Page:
Jan. 31, 2023


3 min read

Africa records high number of COVID-19 cases

Africa records high number of COVID-19 cases

WHO Regional Director for Africa, Dr Matshidiso Moeti

Story highlights

    This week Lesotho records 69 new Covid cases
    WHO says weekly deaths have dropped by 99% compared to same period in 2022

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IN the first three weeks of 2023, Africa recorded around 21 000 COVID-19 cases, a 97 percent decline compared to the same period last year.

This was stated by World Health Organisation (WHO) Regional Director for Africa, Dr Matshidiso Moeti when presenting the latest COVID-19 trends in the region in the fourth year the World continues to deal with the pandemic.
She said this is positive, even though they see increases in South Africa, Tunisia, and Zambia, adding that this is the first month of January that is not marked by post-festive season searches since the pandemic began.

This week Lesotho recorded 69 new cases against the 34 reported last week across the country.

As Lesotho has recently reported 34 positive cases of COVID-19, a higher number than it has currently used to record, he said it might be a wake-up call to Basotho to get ready for new variants.

Recent COVID-19 results published by the National COVID-19 Secretariat (NACOSEC) through the Ministry of Health show that the country is currently standing at 35 359 positive reported cases and a cumulative number of 709 related deaths.
Like last week, Mafeteng still has the highest infection rate with new 22 cases, followed by Maseru at 16 cases and Butha-Buthe at 14.

Moeti said testing is, however, low while hospitalisation due to COVID-19 has also decreased rapidly, adding that weekly deaths have also dropped by 99 percent compared to the same period in 2022.
She said with the evolving pandemic trajectory so should the approaches, adding that they are hopeful the continent is transitioning from the emergency response mode to living with the virus as the new normal.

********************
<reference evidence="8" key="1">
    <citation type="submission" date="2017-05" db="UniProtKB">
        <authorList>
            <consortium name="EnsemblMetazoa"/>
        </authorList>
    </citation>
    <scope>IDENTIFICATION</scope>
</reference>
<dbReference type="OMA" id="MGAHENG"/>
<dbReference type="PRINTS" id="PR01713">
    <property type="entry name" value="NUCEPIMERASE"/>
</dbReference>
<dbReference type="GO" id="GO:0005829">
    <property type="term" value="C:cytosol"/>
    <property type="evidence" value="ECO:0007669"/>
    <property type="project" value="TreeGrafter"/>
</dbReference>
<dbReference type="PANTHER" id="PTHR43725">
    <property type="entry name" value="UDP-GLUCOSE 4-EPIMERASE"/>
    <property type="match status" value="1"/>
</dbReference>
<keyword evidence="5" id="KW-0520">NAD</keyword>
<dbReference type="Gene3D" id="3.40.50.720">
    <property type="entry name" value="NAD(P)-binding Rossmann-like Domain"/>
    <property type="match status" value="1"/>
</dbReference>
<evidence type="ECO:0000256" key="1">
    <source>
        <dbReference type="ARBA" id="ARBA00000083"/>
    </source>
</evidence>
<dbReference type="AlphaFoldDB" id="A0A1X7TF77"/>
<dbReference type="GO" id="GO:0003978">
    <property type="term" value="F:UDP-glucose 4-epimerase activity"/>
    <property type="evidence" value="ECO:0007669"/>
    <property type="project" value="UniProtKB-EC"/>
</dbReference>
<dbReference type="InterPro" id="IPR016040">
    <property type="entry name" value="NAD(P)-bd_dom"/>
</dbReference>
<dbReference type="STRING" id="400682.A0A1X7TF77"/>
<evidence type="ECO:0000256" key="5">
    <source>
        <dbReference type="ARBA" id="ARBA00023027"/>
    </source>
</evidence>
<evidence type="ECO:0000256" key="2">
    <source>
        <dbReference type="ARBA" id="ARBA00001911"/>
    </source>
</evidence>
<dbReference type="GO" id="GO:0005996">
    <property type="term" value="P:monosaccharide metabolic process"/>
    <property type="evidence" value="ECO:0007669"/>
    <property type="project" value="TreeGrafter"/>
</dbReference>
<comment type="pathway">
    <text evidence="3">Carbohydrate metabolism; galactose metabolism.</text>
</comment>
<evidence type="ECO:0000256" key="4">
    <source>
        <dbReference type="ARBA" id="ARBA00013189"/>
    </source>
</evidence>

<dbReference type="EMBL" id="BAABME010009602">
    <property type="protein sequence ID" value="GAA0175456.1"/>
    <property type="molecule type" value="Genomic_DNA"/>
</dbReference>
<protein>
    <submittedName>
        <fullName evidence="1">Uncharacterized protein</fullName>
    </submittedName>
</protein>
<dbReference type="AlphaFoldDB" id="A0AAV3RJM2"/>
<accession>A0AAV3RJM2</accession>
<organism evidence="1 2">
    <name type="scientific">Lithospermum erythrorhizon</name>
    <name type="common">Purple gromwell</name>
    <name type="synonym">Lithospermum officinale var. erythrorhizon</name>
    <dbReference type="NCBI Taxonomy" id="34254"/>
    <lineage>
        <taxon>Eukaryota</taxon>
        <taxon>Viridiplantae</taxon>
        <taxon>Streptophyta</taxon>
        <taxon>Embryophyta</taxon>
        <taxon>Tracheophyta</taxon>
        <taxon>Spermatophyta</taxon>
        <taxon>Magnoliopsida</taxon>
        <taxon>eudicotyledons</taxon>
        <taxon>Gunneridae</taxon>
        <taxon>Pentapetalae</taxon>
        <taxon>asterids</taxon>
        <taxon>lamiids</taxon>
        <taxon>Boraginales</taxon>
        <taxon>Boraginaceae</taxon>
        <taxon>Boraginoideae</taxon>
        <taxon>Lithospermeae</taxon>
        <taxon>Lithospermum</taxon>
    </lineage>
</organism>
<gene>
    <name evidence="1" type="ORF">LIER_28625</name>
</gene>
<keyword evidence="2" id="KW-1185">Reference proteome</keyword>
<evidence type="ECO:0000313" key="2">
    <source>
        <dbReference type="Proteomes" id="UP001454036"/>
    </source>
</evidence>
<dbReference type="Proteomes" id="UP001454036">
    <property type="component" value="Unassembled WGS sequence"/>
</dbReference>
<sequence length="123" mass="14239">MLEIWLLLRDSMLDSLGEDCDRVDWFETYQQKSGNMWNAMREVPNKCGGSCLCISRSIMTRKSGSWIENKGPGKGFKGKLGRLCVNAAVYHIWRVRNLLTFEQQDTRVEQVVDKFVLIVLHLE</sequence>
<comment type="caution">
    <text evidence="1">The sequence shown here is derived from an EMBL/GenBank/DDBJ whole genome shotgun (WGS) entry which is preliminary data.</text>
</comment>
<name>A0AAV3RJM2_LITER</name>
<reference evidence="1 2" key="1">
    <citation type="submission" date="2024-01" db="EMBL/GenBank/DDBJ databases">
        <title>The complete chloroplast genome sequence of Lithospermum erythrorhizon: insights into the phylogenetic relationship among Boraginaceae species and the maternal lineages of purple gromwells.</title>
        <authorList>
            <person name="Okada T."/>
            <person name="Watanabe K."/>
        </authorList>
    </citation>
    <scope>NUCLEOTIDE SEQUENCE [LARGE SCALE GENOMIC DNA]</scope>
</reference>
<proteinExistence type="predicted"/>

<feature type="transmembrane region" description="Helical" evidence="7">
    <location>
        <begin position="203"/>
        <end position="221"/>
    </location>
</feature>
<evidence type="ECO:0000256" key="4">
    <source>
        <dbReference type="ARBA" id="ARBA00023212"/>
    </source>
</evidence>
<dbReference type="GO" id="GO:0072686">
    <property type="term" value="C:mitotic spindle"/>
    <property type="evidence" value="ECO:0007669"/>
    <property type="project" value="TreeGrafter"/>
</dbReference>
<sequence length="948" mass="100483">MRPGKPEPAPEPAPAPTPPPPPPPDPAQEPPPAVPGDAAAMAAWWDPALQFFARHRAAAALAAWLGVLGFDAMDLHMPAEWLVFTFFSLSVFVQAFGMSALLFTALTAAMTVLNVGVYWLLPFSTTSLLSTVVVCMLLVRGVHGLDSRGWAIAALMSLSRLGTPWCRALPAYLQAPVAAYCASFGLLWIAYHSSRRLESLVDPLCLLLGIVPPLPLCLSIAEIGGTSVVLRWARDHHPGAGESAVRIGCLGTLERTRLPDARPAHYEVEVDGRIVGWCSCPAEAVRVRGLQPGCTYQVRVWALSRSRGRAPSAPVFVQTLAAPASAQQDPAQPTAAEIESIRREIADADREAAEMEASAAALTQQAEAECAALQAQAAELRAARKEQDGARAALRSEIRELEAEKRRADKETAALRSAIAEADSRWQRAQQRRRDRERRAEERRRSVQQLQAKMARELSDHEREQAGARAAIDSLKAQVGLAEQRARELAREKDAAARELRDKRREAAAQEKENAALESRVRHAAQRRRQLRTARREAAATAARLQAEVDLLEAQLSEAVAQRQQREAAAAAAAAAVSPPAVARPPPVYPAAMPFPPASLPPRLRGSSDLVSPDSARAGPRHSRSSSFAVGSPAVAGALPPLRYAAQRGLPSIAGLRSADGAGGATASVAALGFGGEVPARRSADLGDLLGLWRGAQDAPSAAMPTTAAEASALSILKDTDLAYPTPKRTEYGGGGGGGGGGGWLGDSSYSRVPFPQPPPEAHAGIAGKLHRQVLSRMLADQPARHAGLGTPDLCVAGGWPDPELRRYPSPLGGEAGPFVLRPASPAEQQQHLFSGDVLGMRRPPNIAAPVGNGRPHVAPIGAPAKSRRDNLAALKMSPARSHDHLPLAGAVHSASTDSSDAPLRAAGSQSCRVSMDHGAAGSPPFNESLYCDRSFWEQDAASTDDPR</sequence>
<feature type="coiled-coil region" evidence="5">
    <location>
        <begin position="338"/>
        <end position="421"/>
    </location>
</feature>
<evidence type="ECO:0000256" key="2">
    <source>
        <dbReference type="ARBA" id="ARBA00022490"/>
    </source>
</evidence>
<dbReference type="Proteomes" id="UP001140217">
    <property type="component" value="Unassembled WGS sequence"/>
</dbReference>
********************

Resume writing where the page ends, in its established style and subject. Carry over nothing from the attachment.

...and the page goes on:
Despite the low number of cases, she said countries must maintain the capacity to rapidly detect an upsurge at the local level and immediately scale up their response at the first sign of the unusually high number of cases.
She further said investments in the COVID-19 fight over the last four years have yielded successful results that will stay even beyond the pandemic.

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The region, she noted, is better able to cope with the virus and its health emergency systems have been boosted.
She said the capacity for intensive care will benefit other health problems, therefore, thanking all their member states for working with them to protect people’s lives.
She attributed this success to the cooperation of communities, with the involvement of community-based organisations as trusted messengers, working at the grassroots levels to ensure that health centres provide quality care.
However, she stated that with variants continuing to circulate, it is important that countries stay alert and have measures in place to effectively detect and tackle any upsurge in infection.
She revealed that in Africa, Botswana and South Africa are the only countries to have detected the XBB.1.5 Omicron sub-variant, one of the sub-lineages with public health implications.

She added that Genomic sequencing has slowed down as COVID-19 testing rates have declined.- LeNA

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